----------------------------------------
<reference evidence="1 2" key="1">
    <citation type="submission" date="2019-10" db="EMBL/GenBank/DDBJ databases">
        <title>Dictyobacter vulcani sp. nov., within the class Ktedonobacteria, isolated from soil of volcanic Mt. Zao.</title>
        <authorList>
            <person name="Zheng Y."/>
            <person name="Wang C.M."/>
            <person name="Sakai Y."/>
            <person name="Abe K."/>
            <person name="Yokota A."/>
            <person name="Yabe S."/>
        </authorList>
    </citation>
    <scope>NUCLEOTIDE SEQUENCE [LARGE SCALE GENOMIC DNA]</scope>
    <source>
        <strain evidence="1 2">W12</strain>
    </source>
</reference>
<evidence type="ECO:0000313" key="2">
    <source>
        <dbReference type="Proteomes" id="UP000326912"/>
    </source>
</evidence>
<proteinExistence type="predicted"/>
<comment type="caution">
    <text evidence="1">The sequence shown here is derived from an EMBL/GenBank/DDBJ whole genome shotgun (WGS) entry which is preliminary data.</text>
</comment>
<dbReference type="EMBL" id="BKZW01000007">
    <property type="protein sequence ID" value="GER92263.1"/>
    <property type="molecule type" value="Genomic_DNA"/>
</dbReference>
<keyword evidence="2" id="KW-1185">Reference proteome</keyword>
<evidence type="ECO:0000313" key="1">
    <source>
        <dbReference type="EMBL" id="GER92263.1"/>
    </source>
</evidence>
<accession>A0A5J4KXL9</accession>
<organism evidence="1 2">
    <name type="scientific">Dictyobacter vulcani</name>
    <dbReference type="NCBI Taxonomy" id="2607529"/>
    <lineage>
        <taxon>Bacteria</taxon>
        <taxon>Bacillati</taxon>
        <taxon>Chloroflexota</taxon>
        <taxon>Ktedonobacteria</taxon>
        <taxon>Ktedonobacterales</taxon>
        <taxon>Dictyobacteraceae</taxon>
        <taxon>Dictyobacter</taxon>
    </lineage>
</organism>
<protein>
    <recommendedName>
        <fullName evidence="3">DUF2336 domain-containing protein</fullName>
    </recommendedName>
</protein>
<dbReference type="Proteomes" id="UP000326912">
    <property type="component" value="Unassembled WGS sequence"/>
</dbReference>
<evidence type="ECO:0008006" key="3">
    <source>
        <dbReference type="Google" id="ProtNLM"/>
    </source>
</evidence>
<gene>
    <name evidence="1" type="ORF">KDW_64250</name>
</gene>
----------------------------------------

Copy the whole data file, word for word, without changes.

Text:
<reference evidence="1 2" key="1">
    <citation type="submission" date="2019-10" db="EMBL/GenBank/DDBJ databases">
        <title>Dictyobacter vulcani sp. nov., within the class Ktedonobacteria, isolated from soil of volcanic Mt. Zao.</title>
        <authorList>
            <person name="Zheng Y."/>
            <person name="Wang C.M."/>
            <person name="Sakai Y."/>
            <person name="Abe K."/>
            <person name="Yokota A."/>
            <person name="Yabe S."/>
        </authorList>
    </citation>
    <scope>NUCLEOTIDE SEQUENCE [LARGE SCALE GENOMIC DNA]</scope>
    <source>
        <strain evidence="1 2">W12</strain>
    </source>
</reference>
<evidence type="ECO:0000313" key="2">
    <source>
        <dbReference type="Proteomes" id="UP000326912"/>
    </source>
</evidence>
<proteinExistence type="predicted"/>
<comment type="caution">
    <text evidence="1">The sequence shown here is derived from an EMBL/GenBank/DDBJ whole genome shotgun (WGS) entry which is preliminary data.</text>
</comment>
<dbReference type="EMBL" id="BKZW01000007">
    <property type="protein sequence ID" value="GER92263.1"/>
    <property type="molecule type" value="Genomic_DNA"/>
</dbReference>
<keyword evidence="2" id="KW-1185">Reference proteome</keyword>
<evidence type="ECO:0000313" key="1">
    <source>
        <dbReference type="EMBL" id="GER92263.1"/>
    </source>
</evidence>
<accession>A0A5J4KXL9</accession>
<organism evidence="1 2">
    <name type="scientific">Dictyobacter vulcani</name>
    <dbReference type="NCBI Taxonomy" id="2607529"/>
    <lineage>
        <taxon>Bacteria</taxon>
        <taxon>Bacillati</taxon>
        <taxon>Chloroflexota</taxon>
        <taxon>Ktedonobacteria</taxon>
        <taxon>Ktedonobacterales</taxon>
        <taxon>Dictyobacteraceae</taxon>
        <taxon>Dictyobacter</taxon>
    </lineage>
</organism>
<protein>
    <recommendedName>
        <fullName evidence="3">DUF2336 domain-containing protein</fullName>
    </recommendedName>
</protein>
<dbReference type="Proteomes" id="UP000326912">
    <property type="component" value="Unassembled WGS sequence"/>
</dbReference>
<evidence type="ECO:0008006" key="3">
    <source>
        <dbReference type="Google" id="ProtNLM"/>
    </source>
</evidence>
<gene>
    <name evidence="1" type="ORF">KDW_64250</name>
</gene>